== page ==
By Glenn Fleishman
December 4, 2018

Long-time Donald Trump associate Roger Stone has invoked the Fifth Amendment right against self-incrimination in response to a request for documents from the Senate Intelligence Committee’s Ranking Minority Member, Dianne Feinstein. He has also refused to testify in front of the committee in private. The senator revealed the letter from Stone’s attorney via a Twitter post on Dec. 4.

The letter stated the requests were “far too overbroad, far too overreaching, far too wide ranging.” Stone’s attorney argued that responding to the request to produce documents would constitute the Senate compelling Stone to testify against himself.

Also in the letter, Stone said he wouldn’t testify in front of the committee, because the hearings would be held in private. While Stone previously said he would testify in a public hearing, this letter refers to such an offer in the past tense. Stone previously testified to the House behind closed doors, which will make public transcripts available later this month.

Stone’s refusals could lead to a charge of contempt of Congress, which can result in a fine up to $100,000 and up to a year in federal prison. A judge might find a Fifth Amendment justification plausible for Stone withholding documents, but his refusal to not appear in front of Congress at all is likely not defensible as he could appear and invoke his right in response to every question, as some people have done in the past.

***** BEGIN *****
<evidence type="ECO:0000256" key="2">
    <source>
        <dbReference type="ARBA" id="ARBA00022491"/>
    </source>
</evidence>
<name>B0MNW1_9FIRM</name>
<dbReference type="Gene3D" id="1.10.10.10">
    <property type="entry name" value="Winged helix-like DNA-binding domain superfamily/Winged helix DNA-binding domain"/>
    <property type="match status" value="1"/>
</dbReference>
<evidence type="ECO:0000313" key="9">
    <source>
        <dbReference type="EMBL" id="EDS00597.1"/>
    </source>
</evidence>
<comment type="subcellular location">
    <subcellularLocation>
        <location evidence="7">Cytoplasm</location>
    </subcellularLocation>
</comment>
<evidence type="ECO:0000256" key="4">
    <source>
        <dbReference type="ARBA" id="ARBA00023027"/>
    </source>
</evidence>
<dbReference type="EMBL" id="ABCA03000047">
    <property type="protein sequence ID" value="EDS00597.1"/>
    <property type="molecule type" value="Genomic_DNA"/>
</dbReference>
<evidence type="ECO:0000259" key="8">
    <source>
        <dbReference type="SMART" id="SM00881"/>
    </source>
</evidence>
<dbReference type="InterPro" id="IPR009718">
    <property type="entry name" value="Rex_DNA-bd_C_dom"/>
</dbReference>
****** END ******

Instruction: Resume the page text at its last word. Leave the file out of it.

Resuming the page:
The investigation by Special Counsel Robert Mueller has reportedly focused on Stone’s alleged contacts with Wikileaks, the organization run by Julian Assange that dumped hacked emails from the Democratic National Committee during a critical juncture in the 2016 presidential campaign. Mueller’s team is looking into potential Russian influence in the election, and Wikileaks may have obtained the email dump from hackers working for the Russian government.

Stone’s rejection of Feinstein’s request comes a day after a tweet by President Trump that some have likened to an implication that Trump would pardon Stone if he stood by his repeatedly stated intention to not testify against the president. Stone told ABC News on Dec. 2, “There’s no circumstance under which I would testify against the president because I’d have to bear false witness against him.”

Some legal experts stated that the tweet constituted obstruction of justice. Stone said on Dec. 2 that he hadn’t spoken to the president about a pardon.

Democratic Senator Mark Warner said on Twitter, “The President of the United States should not be using his platform to influence potential witnesses in a federal investigation involving his campaign.”

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